Mapping the Development of

Step-free Access Across

London’s Rail Network

Step-Free London

Mapping the Development of

Step-free Access Across

London’s Rail Network

Staffing and Assisted Travel Consulation

Continuing with upgrading the official SfL map, I am happy to announce that the map now includes unstaffed stations as well as a three-tiered hierarchy describing the degrees of staffing. Coincidentally, today the Office of Rail and Road has released a consultation regarding assisted travel on the National Rail network. The consultation proposes changes to the assistance process in hopes of simplifying bookings and making information more easily accessible and accurate.

Updated Map

Improving upon the previous version of the SfL map, the current map is the first to list ALL stations inside Greater London that have any form of step-free access, even those that have little to no staffing. Originally, I had refused to add stations where there was not at least a reasonable level of staffing. However, I realise that it is important to list all of these stations because assistance can still be booked for them, and because I think it is best to show an accurate representation of step-free access in London. Also, maybe calling out some of the train companies’ suboptimal staffing could raise awareness and eventually lead to higher standards.

With the addition of unstaffed stations, all stations are now divided into three categories:

Complex mixture of staffing and accessibility degrees in South East London

The first category includes all TfL and c2c services, as they guarantee staffing from first to last train, as well as stations where staffing is available from approximately 6:00-23:00 or longer.

Moderately staffed stations are those that are staffed on weekdays at least for the full morning and evening peak times, usually covering most of the day and ending at around 19:00-21:00.

The last tier includes everything from fully unstaffed stations to those that are unstaffed throughout a significant part of the weekday, such as becoming unstaffed at 10:00-13:00.

With regards to weekends, the stations in the final two categories may exhibit even lower staffing levels on these days, and this information will become available on the map once it becomes interactive. For the time being, I suggest consulting National Rail Enquiries for more specific information (more on this below).

Finally, I also add two stations (Hackney Downs and Ockendon) to the moderately staffed category because their particular service patterns and partial step-free access mean that not every service is accessible. For Ockendon, some peak-time London-bound services are inaccessible, while for Hackney Downs, only southbound services from Hertford East and Chingford are accessible.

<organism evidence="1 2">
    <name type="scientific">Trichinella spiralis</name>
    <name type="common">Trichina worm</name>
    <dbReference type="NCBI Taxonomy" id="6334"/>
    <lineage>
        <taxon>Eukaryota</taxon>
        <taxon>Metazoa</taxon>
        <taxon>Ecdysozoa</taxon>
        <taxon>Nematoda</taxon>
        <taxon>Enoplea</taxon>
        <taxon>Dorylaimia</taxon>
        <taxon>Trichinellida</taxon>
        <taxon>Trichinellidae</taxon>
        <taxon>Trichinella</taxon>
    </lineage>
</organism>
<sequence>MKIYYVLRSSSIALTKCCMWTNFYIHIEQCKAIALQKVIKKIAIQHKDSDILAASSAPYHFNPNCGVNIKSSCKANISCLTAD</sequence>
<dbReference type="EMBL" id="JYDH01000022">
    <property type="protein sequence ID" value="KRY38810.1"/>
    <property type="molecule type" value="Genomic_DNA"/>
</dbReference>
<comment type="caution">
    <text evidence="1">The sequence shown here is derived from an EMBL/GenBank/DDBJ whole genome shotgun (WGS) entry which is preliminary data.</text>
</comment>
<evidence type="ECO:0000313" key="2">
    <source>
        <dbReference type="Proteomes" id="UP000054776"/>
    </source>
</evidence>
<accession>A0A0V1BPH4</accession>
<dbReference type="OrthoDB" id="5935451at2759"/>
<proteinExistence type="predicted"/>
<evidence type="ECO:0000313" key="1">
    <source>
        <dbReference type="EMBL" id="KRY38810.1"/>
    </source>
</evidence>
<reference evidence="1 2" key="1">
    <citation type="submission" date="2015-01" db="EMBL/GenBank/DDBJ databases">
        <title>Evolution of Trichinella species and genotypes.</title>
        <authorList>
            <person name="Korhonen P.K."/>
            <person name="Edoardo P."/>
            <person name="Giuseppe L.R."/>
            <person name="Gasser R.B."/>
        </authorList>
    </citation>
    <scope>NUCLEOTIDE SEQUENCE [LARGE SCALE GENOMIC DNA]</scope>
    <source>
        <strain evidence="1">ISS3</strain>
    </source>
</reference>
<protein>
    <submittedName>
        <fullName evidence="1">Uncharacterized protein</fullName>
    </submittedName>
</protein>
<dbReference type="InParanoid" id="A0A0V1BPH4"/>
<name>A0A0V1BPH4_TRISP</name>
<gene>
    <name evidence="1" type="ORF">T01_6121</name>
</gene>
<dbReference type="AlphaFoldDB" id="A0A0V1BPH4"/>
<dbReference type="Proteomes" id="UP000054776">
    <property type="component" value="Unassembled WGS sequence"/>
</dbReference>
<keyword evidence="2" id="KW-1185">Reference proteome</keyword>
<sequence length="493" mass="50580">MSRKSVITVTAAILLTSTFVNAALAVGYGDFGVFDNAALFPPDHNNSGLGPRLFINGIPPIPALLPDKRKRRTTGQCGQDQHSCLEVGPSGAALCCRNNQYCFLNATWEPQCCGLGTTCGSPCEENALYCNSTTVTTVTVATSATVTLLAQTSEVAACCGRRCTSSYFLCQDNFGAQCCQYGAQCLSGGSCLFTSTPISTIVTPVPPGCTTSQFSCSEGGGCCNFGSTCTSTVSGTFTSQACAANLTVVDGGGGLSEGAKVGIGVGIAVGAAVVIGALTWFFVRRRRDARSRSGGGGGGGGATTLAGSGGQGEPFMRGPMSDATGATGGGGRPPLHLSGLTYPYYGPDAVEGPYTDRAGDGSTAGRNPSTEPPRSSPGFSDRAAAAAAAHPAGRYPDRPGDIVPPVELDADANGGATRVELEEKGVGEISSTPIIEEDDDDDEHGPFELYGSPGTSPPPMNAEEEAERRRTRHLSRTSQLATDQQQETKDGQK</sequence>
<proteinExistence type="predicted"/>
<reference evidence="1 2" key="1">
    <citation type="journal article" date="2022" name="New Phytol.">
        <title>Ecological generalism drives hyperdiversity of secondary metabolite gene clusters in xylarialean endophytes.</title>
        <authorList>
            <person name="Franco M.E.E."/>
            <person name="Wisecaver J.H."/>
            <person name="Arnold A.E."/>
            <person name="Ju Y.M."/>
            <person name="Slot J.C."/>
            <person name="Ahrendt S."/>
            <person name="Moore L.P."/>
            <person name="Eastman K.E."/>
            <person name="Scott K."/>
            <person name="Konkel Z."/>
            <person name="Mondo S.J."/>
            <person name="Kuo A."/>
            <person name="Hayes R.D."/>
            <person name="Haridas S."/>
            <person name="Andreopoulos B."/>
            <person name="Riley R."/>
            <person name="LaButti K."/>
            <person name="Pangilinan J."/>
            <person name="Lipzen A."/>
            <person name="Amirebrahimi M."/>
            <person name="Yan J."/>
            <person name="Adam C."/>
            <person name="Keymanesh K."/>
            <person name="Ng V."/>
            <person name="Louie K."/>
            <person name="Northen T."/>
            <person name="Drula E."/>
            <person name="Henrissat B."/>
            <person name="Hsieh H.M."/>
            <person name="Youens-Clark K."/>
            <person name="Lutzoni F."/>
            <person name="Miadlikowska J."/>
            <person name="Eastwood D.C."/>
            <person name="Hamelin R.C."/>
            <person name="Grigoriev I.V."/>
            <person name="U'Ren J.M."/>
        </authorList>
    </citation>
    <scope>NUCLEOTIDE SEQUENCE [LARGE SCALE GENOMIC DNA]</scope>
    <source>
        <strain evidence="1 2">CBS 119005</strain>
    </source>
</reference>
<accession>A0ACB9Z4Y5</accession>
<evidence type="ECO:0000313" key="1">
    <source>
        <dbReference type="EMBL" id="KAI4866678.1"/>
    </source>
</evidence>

The ORR consultation (found here) is an important first step towards a modern and inclusive passenger assistance policy that standardises the information and services available to passengers across all the different operating companies.

When I was updating the map using National Rail Enquiries and the train operators’ websites, I noticed that every single operator had different information available regarding accessibility and staffing at their stations. Some had maps, others had long lists of stations, but there was no standard that was followed by them. Similarly, “fully staffed” did not always seem to mean staffed from first to last train. Most worryingly, some information given out was just incorrect.

The consultation acknowledges all of this and proposes several options to standardise information such as station staff availability (including possibility of turn-up-and-go), degree of step-free access, and meeting and help points, among other topics. Other important proposals include reducing the notice period for booking assistance, giving passengers compensation if assistance is not received, and strengthening staff training to provide consistent assistance across the network. The consultation is rather lengthy, but I highly recommend reading through it and providing feedback if you are interested.

Overall, I am happy to see these issues coming to light and I do believe that standardised information will keep passengers better informed and that offering compensation will definitely be a good incentive for train operators to prioritise and optimise their level of assistance.

Leave a comment

Your email address will not be published.

This site uses Akismet to reduce spam. Learn how your comment data is processed.